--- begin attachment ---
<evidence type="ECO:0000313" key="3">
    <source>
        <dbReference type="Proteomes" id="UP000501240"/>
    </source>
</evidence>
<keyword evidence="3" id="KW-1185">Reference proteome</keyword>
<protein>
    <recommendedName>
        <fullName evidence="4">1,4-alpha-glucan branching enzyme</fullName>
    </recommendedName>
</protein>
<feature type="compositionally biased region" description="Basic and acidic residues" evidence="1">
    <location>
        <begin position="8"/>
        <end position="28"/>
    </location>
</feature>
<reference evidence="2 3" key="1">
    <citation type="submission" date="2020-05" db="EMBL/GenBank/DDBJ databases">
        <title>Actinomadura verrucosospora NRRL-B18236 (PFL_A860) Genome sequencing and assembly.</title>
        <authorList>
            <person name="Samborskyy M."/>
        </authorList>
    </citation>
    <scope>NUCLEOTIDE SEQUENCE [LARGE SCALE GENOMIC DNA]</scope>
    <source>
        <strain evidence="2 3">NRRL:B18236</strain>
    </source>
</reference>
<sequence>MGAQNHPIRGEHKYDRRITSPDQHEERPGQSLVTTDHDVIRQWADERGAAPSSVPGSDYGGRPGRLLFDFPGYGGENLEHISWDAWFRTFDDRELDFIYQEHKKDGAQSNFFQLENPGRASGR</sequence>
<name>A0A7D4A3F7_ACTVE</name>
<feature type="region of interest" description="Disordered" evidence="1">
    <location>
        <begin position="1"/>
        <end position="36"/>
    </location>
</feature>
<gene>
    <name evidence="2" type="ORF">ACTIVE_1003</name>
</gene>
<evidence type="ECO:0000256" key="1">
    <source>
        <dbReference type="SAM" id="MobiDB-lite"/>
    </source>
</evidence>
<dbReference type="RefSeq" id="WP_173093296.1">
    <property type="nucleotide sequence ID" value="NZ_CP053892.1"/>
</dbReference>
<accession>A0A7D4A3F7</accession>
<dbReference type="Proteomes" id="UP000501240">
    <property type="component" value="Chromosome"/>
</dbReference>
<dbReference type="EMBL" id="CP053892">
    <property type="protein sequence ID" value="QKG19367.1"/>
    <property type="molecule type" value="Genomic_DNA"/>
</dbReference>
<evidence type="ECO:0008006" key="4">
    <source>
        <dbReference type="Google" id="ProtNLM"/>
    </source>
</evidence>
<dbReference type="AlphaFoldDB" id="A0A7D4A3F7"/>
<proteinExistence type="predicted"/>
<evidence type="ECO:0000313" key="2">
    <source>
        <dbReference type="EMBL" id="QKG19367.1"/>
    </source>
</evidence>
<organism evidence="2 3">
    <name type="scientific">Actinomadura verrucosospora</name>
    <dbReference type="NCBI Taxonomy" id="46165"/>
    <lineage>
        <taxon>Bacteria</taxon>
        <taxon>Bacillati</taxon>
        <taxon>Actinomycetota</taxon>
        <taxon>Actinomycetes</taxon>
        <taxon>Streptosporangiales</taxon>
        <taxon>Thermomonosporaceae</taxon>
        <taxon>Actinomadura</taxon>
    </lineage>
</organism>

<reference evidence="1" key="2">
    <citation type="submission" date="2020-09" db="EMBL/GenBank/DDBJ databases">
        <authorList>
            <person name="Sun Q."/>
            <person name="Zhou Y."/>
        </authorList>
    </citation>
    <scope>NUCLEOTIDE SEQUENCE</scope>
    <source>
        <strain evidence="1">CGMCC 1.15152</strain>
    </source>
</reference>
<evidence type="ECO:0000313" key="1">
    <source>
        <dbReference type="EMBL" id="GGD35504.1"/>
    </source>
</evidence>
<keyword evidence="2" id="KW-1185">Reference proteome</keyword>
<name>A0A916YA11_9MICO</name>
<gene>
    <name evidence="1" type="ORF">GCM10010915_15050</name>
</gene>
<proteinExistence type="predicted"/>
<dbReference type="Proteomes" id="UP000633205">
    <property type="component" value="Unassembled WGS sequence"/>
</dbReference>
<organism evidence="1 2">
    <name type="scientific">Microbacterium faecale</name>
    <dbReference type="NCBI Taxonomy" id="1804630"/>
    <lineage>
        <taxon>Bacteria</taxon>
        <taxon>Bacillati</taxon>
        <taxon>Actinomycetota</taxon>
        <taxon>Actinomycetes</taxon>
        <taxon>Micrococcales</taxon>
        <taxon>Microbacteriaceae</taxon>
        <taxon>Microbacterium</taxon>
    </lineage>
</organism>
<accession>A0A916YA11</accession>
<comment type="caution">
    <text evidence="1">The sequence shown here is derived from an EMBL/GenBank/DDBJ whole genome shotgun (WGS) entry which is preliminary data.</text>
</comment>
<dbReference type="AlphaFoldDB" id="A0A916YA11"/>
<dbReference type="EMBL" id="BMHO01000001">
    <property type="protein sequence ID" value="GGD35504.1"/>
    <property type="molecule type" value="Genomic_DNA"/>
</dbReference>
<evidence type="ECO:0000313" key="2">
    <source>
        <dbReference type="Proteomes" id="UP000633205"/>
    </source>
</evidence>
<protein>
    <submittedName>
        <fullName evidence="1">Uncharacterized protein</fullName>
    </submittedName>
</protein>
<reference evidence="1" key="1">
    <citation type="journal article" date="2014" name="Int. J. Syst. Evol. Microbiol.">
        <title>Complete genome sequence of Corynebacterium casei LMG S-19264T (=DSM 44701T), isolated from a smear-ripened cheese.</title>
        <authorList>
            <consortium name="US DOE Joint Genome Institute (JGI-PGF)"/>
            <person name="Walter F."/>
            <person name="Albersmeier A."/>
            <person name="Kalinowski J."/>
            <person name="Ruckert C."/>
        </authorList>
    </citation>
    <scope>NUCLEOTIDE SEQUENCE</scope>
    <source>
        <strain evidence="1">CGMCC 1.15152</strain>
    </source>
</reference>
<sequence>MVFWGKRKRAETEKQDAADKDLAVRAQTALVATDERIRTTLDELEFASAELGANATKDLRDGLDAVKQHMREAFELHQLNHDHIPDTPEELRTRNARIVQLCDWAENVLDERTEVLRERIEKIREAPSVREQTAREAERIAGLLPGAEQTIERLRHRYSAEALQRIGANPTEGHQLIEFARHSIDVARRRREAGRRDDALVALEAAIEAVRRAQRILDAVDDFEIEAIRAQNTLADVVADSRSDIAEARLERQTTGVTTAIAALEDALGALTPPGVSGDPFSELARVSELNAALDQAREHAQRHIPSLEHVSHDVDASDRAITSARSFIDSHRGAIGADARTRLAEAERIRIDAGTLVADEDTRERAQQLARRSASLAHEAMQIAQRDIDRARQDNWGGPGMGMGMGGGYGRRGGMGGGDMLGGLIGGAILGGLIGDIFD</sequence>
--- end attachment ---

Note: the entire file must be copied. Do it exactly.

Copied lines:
<evidence type="ECO:0000313" key="3">
    <source>
        <dbReference type="Proteomes" id="UP000501240"/>
    </source>
</evidence>
<keyword evidence="3" id="KW-1185">Reference proteome</keyword>
<protein>
    <recommendedName>
        <fullName evidence="4">1,4-alpha-glucan branching enzyme</fullName>
    </recommendedName>
</protein>
<feature type="compositionally biased region" description="Basic and acidic residues" evidence="1">
    <location>
        <begin position="8"/>
        <end position="28"/>
    </location>
</feature>
<reference evidence="2 3" key="1">
    <citation type="submission" date="2020-05" db="EMBL/GenBank/DDBJ databases">
        <title>Actinomadura verrucosospora NRRL-B18236 (PFL_A860) Genome sequencing and assembly.</title>
        <authorList>
            <person name="Samborskyy M."/>
        </authorList>
    </citation>
    <scope>NUCLEOTIDE SEQUENCE [LARGE SCALE GENOMIC DNA]</scope>
    <source>
        <strain evidence="2 3">NRRL:B18236</strain>
    </source>
</reference>
<sequence>MGAQNHPIRGEHKYDRRITSPDQHEERPGQSLVTTDHDVIRQWADERGAAPSSVPGSDYGGRPGRLLFDFPGYGGENLEHISWDAWFRTFDDRELDFIYQEHKKDGAQSNFFQLENPGRASGR</sequence>
<name>A0A7D4A3F7_ACTVE</name>
<feature type="region of interest" description="Disordered" evidence="1">
    <location>
        <begin position="1"/>
        <end position="36"/>
    </location>
</feature>
<gene>
    <name evidence="2" type="ORF">ACTIVE_1003</name>
</gene>
<evidence type="ECO:0000256" key="1">
    <source>
        <dbReference type="SAM" id="MobiDB-lite"/>
    </source>
</evidence>
<dbReference type="RefSeq" id="WP_173093296.1">
    <property type="nucleotide sequence ID" value="NZ_CP053892.1"/>
</dbReference>
<accession>A0A7D4A3F7</accession>
<dbReference type="Proteomes" id="UP000501240">
    <property type="component" value="Chromosome"/>
</dbReference>
<dbReference type="EMBL" id="CP053892">
    <property type="protein sequence ID" value="QKG19367.1"/>
    <property type="molecule type" value="Genomic_DNA"/>
</dbReference>
<evidence type="ECO:0008006" key="4">
    <source>
        <dbReference type="Google" id="ProtNLM"/>
    </source>
</evidence>
<dbReference type="AlphaFoldDB" id="A0A7D4A3F7"/>
<proteinExistence type="predicted"/>
<evidence type="ECO:0000313" key="2">
    <source>
        <dbReference type="EMBL" id="QKG19367.1"/>
    </source>
</evidence>
<organism evidence="2 3">
    <name type="scientific">Actinomadura verrucosospora</name>
    <dbReference type="NCBI Taxonomy" id="46165"/>
    <lineage>
        <taxon>Bacteria</taxon>
        <taxon>Bacillati</taxon>
        <taxon>Actinomycetota</taxon>
        <taxon>Actinomycetes</taxon>
        <taxon>Streptosporangiales</taxon>
        <taxon>Thermomonosporaceae</taxon>
        <taxon>Actinomadura</taxon>
    </lineage>
</organism>

<reference evidence="1" key="2">
    <citation type="submission" date="2020-09" db="EMBL/GenBank/DDBJ databases">
        <authorList>
            <person name="Sun Q."/>
            <person name="Zhou Y."/>
        </authorList>
    </citation>
    <scope>NUCLEOTIDE SEQUENCE</scope>
    <source>
        <strain evidence="1">CGMCC 1.15152</strain>
    </source>
</reference>
<evidence type="ECO:0000313" key="1">
    <source>
        <dbReference type="EMBL" id="GGD35504.1"/>
    </source>
</evidence>
<keyword evidence="2" id="KW-1185">Reference proteome</keyword>
<name>A0A916YA11_9MICO</name>
<gene>
    <name evidence="1" type="ORF">GCM10010915_15050</name>
</gene>
<proteinExistence type="predicted"/>
<dbReference type="Proteomes" id="UP000633205">
    <property type="component" value="Unassembled WGS sequence"/>
</dbReference>
<organism evidence="1 2">
    <name type="scientific">Microbacterium faecale</name>
    <dbReference type="NCBI Taxonomy" id="1804630"/>
    <lineage>
        <taxon>Bacteria</taxon>
        <taxon>Bacillati</taxon>
        <taxon>Actinomycetota</taxon>
        <taxon>Actinomycetes</taxon>
        <taxon>Micrococcales</taxon>
        <taxon>Microbacteriaceae</taxon>
        <taxon>Microbacterium</taxon>
    </lineage>
</organism>
<accession>A0A916YA11</accession>
<comment type="caution">
    <text evidence="1">The sequence shown here is derived from an EMBL/GenBank/DDBJ whole genome shotgun (WGS) entry which is preliminary data.</text>
</comment>
<dbReference type="AlphaFoldDB" id="A0A916YA11"/>
<dbReference type="EMBL" id="BMHO01000001">
    <property type="protein sequence ID" value="GGD35504.1"/>
    <property type="molecule type" value="Genomic_DNA"/>
</dbReference>
<evidence type="ECO:0000313" key="2">
    <source>
        <dbReference type="Proteomes" id="UP000633205"/>
    </source>
</evidence>
<protein>
    <submittedName>
        <fullName evidence="1">Uncharacterized protein</fullName>
    </submittedName>
</protein>
<reference evidence="1" key="1">
    <citation type="journal article" date="2014" name="Int. J. Syst. Evol. Microbiol.">
        <title>Complete genome sequence of Corynebacterium casei LMG S-19264T (=DSM 44701T), isolated from a smear-ripened cheese.</title>
        <authorList>
            <consortium name="US DOE Joint Genome Institute (JGI-PGF)"/>
            <person name="Walter F."/>
            <person name="Albersmeier A."/>
            <person name="Kalinowski J."/>
            <person name="Ruckert C."/>
        </authorList>
    </citation>
    <scope>NUCLEOTIDE SEQUENCE</scope>
    <source>
        <strain evidence="1">CGMCC 1.15152</strain>
    </source>
</reference>
<sequence>MVFWGKRKRAETEKQDAADKDLAVRAQTALVATDERIRTTLDELEFASAELGANATKDLRDGLDAVKQHMREAFELHQLNHDHIPDTPEELRTRNARIVQLCDWAENVLDERTEVLRERIEKIREAPSVREQTAREAERIAGLLPGAEQTIERLRHRYSAEALQRIGANPTEGHQLIEFARHSIDVARRRREAGRRDDALVALEAAIEAVRRAQRILDAVDDFEIEAIRAQNTLADVVADSRSDIAEARLERQTTGVTTAIAALEDALGALTPPGVSGDPFSELARVSELNAALDQAREHAQRHIPSLEHVSHDVDASDRAITSARSFIDSHRGAIGADARTRLAEAERIRIDAGTLVADEDTRERAQQLARRSASLAHEAMQIAQRDIDRARQDNWGGPGMGMGMGGGYGRRGGMGGGDMLGGLIGGAILGGLIGDIFD</sequence>